mining

Trapping seawater contaminants in calcareous deposits

Electrochemical technique can trap up to 24% of nickel in metal-rich seawater, in just seven days.

The same process that causes crusty limescale to build up on the inside of your kettle could help to clean up nickel pollution in seawater, according to new research from the South Pacific island of New Caledonia. Read more in Chemistry World.

Extreme prospects

High gold prices are making it worthwhile to look for gold in some unusual places.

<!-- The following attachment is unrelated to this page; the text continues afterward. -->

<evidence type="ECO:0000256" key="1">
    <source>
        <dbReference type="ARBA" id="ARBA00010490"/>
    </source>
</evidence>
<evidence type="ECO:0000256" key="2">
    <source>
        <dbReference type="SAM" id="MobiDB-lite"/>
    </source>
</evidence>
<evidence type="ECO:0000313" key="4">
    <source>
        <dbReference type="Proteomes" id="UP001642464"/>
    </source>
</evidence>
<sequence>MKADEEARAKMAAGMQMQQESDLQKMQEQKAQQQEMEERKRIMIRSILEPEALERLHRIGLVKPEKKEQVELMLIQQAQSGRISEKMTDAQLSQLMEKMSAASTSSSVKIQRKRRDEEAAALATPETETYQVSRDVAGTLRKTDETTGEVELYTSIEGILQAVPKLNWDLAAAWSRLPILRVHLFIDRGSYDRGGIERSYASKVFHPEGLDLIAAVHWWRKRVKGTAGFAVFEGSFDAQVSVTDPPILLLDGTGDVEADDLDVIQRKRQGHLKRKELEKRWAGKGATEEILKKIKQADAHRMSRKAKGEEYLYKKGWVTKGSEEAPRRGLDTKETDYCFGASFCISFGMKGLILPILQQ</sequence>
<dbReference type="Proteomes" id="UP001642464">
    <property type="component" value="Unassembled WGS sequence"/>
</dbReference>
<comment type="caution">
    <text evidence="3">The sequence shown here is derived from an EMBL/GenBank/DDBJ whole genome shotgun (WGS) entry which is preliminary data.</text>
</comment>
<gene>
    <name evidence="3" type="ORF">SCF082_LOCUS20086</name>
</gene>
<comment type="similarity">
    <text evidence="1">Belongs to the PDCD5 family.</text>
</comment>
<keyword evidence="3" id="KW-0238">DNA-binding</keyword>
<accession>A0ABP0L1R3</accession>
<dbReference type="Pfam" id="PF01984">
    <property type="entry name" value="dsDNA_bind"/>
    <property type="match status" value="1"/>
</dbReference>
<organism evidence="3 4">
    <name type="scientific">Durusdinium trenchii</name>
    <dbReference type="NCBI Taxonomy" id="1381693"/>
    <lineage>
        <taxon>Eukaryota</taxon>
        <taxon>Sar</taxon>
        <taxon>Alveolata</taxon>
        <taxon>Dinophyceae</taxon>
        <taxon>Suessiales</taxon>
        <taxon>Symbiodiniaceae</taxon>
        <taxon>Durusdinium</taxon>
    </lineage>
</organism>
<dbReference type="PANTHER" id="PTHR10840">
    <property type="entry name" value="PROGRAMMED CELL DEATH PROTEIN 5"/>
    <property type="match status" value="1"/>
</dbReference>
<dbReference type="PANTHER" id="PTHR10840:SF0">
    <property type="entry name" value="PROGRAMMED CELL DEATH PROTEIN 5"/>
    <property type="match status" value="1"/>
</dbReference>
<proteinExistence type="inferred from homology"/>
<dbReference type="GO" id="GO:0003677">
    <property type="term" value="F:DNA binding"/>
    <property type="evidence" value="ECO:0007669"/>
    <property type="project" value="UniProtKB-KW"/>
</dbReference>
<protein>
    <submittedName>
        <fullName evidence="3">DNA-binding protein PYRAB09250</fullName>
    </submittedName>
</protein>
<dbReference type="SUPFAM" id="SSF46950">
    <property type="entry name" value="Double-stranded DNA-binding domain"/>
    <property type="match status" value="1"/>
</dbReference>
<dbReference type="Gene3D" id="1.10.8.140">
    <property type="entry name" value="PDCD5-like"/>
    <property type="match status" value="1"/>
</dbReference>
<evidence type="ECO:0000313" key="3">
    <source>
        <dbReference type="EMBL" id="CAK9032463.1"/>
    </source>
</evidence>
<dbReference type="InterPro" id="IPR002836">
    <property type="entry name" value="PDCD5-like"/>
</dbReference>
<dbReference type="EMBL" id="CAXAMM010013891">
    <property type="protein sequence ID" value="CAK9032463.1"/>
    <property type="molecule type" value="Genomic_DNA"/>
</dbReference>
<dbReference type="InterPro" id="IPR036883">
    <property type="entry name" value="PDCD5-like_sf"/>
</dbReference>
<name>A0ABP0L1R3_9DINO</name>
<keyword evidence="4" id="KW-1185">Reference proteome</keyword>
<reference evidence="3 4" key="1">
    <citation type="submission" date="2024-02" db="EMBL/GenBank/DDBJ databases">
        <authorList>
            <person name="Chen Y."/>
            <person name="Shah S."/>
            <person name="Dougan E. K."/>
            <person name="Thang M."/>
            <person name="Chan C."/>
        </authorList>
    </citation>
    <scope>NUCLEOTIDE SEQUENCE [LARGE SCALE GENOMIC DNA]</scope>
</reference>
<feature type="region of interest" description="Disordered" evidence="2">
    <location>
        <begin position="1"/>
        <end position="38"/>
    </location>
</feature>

Demand has never been higher, but nearly all the easy gold has already been mined. So, to maintain production, mining companies are turning to more difficult sources that would have been left in the ground if gold prices had been lower. From the depths of TauTona in the South African veldt, all the way up to Pierina in the Peruvian Andes, 4,100 metres above sea level, miners are digging deeper than ever before, going to more remote locations and politically volatile regions. Read more in Nature.